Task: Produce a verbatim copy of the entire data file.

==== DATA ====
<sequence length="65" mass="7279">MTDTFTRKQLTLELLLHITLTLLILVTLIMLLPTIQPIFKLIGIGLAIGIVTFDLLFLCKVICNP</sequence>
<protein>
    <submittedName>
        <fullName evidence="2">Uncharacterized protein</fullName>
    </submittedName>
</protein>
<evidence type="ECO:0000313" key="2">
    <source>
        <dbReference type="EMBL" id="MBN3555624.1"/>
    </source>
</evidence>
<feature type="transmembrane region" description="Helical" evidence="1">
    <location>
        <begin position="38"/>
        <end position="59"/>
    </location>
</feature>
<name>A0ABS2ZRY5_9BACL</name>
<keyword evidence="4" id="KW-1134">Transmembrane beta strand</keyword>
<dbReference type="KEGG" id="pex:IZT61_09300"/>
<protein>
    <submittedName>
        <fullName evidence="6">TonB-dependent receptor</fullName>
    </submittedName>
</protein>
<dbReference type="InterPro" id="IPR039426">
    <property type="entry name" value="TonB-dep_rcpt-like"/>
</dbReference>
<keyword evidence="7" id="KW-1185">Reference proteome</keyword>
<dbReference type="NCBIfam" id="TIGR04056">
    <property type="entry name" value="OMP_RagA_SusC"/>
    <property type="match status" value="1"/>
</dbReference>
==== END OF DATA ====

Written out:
<sequence length="65" mass="7279">MTDTFTRKQLTLELLLHITLTLLILVTLIMLLPTIQPIFKLIGIGLAIGIVTFDLLFLCKVICNP</sequence>
<protein>
    <submittedName>
        <fullName evidence="2">Uncharacterized protein</fullName>
    </submittedName>
</protein>
<evidence type="ECO:0000313" key="2">
    <source>
        <dbReference type="EMBL" id="MBN3555624.1"/>
    </source>
</evidence>
<feature type="transmembrane region" description="Helical" evidence="1">
    <location>
        <begin position="38"/>
        <end position="59"/>
    </location>
</feature>
<name>A0ABS2ZRY5_9BACL</name>
<keyword evidence="4" id="KW-1134">Transmembrane beta strand</keyword>
<dbReference type="KEGG" id="pex:IZT61_09300"/>
<protein>
    <submittedName>
        <fullName evidence="6">TonB-dependent receptor</fullName>
    </submittedName>
</protein>
<dbReference type="InterPro" id="IPR039426">
    <property type="entry name" value="TonB-dep_rcpt-like"/>
</dbReference>
<keyword evidence="7" id="KW-1185">Reference proteome</keyword>
<dbReference type="NCBIfam" id="TIGR04056">
    <property type="entry name" value="OMP_RagA_SusC"/>
    <property type="match status" value="1"/>
</dbReference>